Reading Robbie Collin‘s recent pronouncement that The Lost City of Z (Amazon/Bleecker, 4.14) is an “instant classic” really rankled my ass. It’s a slow, tension-free dirge — a film that inspires thoughts of escape with the first 30 minutes — with a dead-fish lead performance by Charlie Hunnam. Beware of the James Gray cabal! — they live in a different world than you or I.

From my 12.22.16 review: Around the 25-minute mark I was starting to feel concerned about how much longer The Lost City of Z would last. I looked at my watch…Jesus God, almost another two hours!

“I was sitting in a rear-center seat in Alice Tully Hall, and for some wimpish reason I didn’t want to get up and risk stepping on 15 or 16 pairs of feet on the way out so I figured, ‘Stop it…be a man and stick this out…you can do it.’

“I made it to the end but it was brutal, dawg. By the time The Lost City of Z I had concluded that I really, really don’t want to watch another movie with Charlie Hunnam in the lead.

Lt. Colonel Percy Fawcett (1867 – 1925) was an obsessive who wound up tramping through the Brazilian jungle on seven different expeditions in order to find remnants of a gleaming lost civilization. The Lost City of Z is about Fawcett’s numerous jungle explorations, which began in ’06 and ended after the final trek, which happened in late May of 1925.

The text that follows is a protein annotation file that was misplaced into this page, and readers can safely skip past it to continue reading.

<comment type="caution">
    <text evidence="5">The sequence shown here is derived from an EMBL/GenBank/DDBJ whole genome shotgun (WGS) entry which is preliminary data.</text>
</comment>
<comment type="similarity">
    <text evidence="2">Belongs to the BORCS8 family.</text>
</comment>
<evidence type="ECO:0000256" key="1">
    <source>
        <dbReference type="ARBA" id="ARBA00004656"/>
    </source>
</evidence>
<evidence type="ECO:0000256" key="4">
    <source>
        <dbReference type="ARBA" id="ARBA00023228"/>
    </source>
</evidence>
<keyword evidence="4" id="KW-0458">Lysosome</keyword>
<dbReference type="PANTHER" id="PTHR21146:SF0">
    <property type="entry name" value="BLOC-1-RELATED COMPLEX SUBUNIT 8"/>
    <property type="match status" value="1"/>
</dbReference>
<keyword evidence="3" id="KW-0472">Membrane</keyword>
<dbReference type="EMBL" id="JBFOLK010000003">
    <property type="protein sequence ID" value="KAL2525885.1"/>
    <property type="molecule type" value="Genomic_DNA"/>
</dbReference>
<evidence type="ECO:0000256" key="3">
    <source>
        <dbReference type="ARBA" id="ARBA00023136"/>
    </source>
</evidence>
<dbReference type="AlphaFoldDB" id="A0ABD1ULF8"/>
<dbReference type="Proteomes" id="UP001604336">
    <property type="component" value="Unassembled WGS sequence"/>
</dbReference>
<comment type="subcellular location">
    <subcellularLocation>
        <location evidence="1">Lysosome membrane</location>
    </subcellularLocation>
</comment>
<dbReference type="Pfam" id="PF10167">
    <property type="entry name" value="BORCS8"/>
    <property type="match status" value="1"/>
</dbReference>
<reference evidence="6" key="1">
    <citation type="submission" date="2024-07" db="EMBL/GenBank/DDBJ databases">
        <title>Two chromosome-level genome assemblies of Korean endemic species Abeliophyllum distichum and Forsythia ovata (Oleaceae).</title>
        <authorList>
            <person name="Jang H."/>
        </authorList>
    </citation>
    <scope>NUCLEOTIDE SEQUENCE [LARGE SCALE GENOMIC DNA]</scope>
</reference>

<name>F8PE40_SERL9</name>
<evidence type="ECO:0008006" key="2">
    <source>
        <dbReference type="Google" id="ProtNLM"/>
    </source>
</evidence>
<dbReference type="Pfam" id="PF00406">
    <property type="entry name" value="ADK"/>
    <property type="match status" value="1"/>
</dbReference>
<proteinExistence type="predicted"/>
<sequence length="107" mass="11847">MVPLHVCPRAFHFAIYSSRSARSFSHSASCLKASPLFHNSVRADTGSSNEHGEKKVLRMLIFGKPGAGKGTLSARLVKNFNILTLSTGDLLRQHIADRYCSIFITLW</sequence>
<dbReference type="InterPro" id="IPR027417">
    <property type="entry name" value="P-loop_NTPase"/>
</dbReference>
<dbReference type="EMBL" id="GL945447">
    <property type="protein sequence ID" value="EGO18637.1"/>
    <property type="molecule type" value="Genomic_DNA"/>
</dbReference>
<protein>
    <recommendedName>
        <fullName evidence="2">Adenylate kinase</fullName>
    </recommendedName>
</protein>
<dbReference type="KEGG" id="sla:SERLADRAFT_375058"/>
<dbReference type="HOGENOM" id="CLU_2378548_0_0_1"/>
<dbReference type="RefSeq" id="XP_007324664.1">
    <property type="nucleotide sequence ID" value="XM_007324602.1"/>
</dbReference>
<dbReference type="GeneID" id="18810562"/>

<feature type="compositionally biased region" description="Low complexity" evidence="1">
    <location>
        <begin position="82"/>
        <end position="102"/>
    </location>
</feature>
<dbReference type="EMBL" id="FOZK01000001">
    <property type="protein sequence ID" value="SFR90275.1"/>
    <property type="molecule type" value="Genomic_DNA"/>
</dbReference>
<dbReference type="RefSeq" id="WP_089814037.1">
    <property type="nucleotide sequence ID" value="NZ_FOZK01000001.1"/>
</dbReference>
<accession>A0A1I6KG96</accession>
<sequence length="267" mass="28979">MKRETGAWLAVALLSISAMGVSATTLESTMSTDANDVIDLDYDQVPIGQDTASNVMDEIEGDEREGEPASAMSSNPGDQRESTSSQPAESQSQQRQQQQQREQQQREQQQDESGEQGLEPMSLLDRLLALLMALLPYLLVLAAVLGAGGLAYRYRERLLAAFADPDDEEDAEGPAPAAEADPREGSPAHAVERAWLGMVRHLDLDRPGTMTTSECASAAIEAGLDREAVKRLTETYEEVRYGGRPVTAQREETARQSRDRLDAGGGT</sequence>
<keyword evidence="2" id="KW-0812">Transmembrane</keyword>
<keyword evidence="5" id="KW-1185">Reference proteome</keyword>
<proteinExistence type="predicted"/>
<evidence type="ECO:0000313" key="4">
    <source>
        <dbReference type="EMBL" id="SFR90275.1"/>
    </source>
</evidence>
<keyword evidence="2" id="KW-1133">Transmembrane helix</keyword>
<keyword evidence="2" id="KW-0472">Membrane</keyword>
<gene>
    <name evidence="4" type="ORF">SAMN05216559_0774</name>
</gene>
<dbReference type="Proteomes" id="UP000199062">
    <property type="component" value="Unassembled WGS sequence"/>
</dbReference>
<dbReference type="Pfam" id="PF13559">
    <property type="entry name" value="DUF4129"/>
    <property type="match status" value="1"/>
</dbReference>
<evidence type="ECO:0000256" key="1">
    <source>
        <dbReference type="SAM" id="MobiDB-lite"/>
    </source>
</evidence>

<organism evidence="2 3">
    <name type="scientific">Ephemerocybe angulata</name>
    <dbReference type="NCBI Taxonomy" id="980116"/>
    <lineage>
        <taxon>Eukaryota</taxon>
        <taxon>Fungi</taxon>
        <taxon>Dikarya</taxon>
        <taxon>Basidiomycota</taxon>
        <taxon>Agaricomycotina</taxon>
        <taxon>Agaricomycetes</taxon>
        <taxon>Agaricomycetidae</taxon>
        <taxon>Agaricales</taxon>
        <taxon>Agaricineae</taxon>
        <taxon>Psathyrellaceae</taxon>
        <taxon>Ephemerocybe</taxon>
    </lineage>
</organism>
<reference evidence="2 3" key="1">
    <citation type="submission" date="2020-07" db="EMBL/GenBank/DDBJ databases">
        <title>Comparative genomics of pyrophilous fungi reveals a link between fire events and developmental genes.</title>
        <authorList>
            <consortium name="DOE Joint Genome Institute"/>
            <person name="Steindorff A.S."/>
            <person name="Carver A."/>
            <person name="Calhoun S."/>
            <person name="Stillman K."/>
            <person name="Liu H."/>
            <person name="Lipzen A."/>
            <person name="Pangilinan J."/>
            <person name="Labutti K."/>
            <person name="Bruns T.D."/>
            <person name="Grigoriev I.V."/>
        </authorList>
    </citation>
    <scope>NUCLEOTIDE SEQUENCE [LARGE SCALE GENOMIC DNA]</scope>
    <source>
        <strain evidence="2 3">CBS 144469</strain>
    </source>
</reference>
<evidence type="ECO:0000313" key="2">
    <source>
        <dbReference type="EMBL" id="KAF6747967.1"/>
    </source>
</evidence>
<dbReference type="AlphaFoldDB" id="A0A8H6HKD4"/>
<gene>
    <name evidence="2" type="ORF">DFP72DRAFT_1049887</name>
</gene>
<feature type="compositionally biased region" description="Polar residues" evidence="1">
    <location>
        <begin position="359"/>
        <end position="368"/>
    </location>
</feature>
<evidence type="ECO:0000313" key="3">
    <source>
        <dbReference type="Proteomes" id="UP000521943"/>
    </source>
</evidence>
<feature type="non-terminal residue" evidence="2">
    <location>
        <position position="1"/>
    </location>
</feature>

“I’ve never watched a film about exploring exotic realms that has had less energy, less excitement, less of a pulse. I was just watching the damn thing and hoping against hope that Hunnam would be killed by a native spear or a wild animal or by falling off a cliff into raging rapids. I knew he wouldn’t die until the end of the film, but I wanted blood all the same. I started imagining ways to kill him. Anything to take my mind off the film.

Variety‘s Owen Gleiberman has called Gray’s film ‘Apocalypse Now meets Masterpiece Theatre,’ except there’s no Kurtz and certainly no payoff at the end. It’s not exactly torture to sit through, but it’s pretty close to that.

“Gray’s film is based upon a 2009 book of the same name by David Grann. Maybe that’s the best way to go — read Grann’s book and then wade through the film. All I can say for sure is that I was dead fucking bored.”